(Courtesy Loring-Greenough House website)
A home with ties to the American Revolution will celebrate its 250th birthday this weekend at an event designed to raise money for the site’s long-term preservation.
Mayor Thomas Menino will be the honorary host at the Loring-Greenough House located near the intersection of Centre and South streets, while state Senator Sonia Chang-Diaz, City Council President Michael Ross and state Representative Jeffrey Sanchez will be among the event’s honorary guests.
The festivities will run from 7 p.m.-11 p.m. Sunday and include a café-style dinner and dessert served by local restaurants and caterers under the stars on the Loring-Greenough grounds. There will be live music, dancing, drinks, a special raffle and a VIP reception, which begins at 5:30 p.m.
“Mix and mingle with your neighbors, community leaders, fun lovers, and fellow preservationists while helping to preserve and protect one of central Jamaica Plain’s treasured historic landmarks,” said an online announcement of the event from The Jamaica Plain Tuesday Club, the organization that oversees the Loring-Greenough House.
The group also hopes Sunday’s celebration builds awareness about community programs held at the house and that it will increase support for the nonprofit club.
“Everyone who participates is helping to make sure that the Loring-Greenough House will continue to develop as a place for community enjoyment and learning and will remain a model of historic preservation,” said the organization’s announcement.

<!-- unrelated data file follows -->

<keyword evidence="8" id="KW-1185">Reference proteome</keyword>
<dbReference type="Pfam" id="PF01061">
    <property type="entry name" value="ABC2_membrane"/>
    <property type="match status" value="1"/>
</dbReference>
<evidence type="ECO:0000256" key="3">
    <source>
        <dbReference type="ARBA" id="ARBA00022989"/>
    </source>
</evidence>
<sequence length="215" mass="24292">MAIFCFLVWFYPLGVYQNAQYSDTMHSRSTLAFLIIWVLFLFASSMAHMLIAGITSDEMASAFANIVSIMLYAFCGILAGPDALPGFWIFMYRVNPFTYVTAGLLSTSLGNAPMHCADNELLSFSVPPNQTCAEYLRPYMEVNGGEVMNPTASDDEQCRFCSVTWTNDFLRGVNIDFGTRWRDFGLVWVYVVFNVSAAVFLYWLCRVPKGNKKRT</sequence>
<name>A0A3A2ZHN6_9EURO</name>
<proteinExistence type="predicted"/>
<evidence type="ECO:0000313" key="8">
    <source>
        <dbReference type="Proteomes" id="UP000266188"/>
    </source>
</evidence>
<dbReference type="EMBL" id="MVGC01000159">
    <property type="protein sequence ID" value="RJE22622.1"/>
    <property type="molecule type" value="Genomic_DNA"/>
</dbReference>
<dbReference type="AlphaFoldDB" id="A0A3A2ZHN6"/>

The Loring-Greenough House was built in 1760 on an estate encompassing more than 200 acres of what is now known as Sumner Hill, and the home was first owned by British Commodore Josiah Loring and his family.
But when Revolutionary soldiers forced the British out of Boston in 1776, Loring and his family left their Jamaica Plain estate and sailed from Boston Harbor to Nova Scotia and later to England.
American troops then used the house to care for wounded soldiers during the historic Battle of Bunker Hill, turning the home into essentially “one of the first hospitals in the ‘new country,’ ” according to the house’s website.
Eight years later, the Greenough family moved in and it remained in the family’s named into the twentieth-century. In 1924, the Tuesday Club purchased the house to prevent its demolition and conversion into commercial property. The home has subsequently been registered as a historic landmark.
The Tuesday Club was founded in 1896 as a group of society women who came together for self-improvement and socializing. The volunteer group maintained the home and used the space to host various activities. Men were welcomed into the membership in 1993.
In the past decade, initiatives to restore the estate have been launched and a strategic plan created two years ago outlined “a new community-oriented vision for the House to become a vital center for historical, cultural and educational activity,” said the house’s website.
E-mail Matt Rocheleau at firstname.lastname@example.org.